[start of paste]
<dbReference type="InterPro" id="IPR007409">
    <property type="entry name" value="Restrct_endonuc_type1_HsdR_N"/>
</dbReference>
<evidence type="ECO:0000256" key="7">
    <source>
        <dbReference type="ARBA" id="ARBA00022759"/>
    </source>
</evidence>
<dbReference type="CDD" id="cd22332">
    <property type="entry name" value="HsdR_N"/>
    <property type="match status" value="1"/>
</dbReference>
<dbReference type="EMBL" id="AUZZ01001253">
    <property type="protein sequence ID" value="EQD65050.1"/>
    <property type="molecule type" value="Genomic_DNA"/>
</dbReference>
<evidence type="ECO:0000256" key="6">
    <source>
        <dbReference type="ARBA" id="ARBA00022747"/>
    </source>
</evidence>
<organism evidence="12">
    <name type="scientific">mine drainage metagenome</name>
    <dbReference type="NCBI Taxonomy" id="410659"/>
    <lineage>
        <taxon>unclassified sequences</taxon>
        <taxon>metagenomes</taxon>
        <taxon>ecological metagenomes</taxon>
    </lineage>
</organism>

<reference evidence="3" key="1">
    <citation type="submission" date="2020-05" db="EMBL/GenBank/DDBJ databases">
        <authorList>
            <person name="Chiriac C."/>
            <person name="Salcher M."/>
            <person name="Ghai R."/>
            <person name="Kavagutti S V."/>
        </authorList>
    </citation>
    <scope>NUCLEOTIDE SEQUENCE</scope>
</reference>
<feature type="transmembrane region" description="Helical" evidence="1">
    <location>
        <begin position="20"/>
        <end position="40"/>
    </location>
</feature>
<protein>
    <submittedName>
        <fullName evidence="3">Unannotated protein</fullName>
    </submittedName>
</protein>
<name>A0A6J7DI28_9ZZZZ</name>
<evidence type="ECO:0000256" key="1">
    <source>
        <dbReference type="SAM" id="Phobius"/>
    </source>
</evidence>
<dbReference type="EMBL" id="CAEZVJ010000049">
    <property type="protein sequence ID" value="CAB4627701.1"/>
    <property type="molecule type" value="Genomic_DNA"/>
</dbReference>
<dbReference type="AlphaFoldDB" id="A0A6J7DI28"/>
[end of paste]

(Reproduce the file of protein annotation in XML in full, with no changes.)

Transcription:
<dbReference type="InterPro" id="IPR007409">
    <property type="entry name" value="Restrct_endonuc_type1_HsdR_N"/>
</dbReference>
<evidence type="ECO:0000256" key="7">
    <source>
        <dbReference type="ARBA" id="ARBA00022759"/>
    </source>
</evidence>
<dbReference type="CDD" id="cd22332">
    <property type="entry name" value="HsdR_N"/>
    <property type="match status" value="1"/>
</dbReference>
<dbReference type="EMBL" id="AUZZ01001253">
    <property type="protein sequence ID" value="EQD65050.1"/>
    <property type="molecule type" value="Genomic_DNA"/>
</dbReference>
<evidence type="ECO:0000256" key="6">
    <source>
        <dbReference type="ARBA" id="ARBA00022747"/>
    </source>
</evidence>
<organism evidence="12">
    <name type="scientific">mine drainage metagenome</name>
    <dbReference type="NCBI Taxonomy" id="410659"/>
    <lineage>
        <taxon>unclassified sequences</taxon>
        <taxon>metagenomes</taxon>
        <taxon>ecological metagenomes</taxon>
    </lineage>
</organism>

<reference evidence="3" key="1">
    <citation type="submission" date="2020-05" db="EMBL/GenBank/DDBJ databases">
        <authorList>
            <person name="Chiriac C."/>
            <person name="Salcher M."/>
            <person name="Ghai R."/>
            <person name="Kavagutti S V."/>
        </authorList>
    </citation>
    <scope>NUCLEOTIDE SEQUENCE</scope>
</reference>
<feature type="transmembrane region" description="Helical" evidence="1">
    <location>
        <begin position="20"/>
        <end position="40"/>
    </location>
</feature>
<protein>
    <submittedName>
        <fullName evidence="3">Unannotated protein</fullName>
    </submittedName>
</protein>
<name>A0A6J7DI28_9ZZZZ</name>
<evidence type="ECO:0000256" key="1">
    <source>
        <dbReference type="SAM" id="Phobius"/>
    </source>
</evidence>
<dbReference type="EMBL" id="CAEZVJ010000049">
    <property type="protein sequence ID" value="CAB4627701.1"/>
    <property type="molecule type" value="Genomic_DNA"/>
</dbReference>
<dbReference type="AlphaFoldDB" id="A0A6J7DI28"/>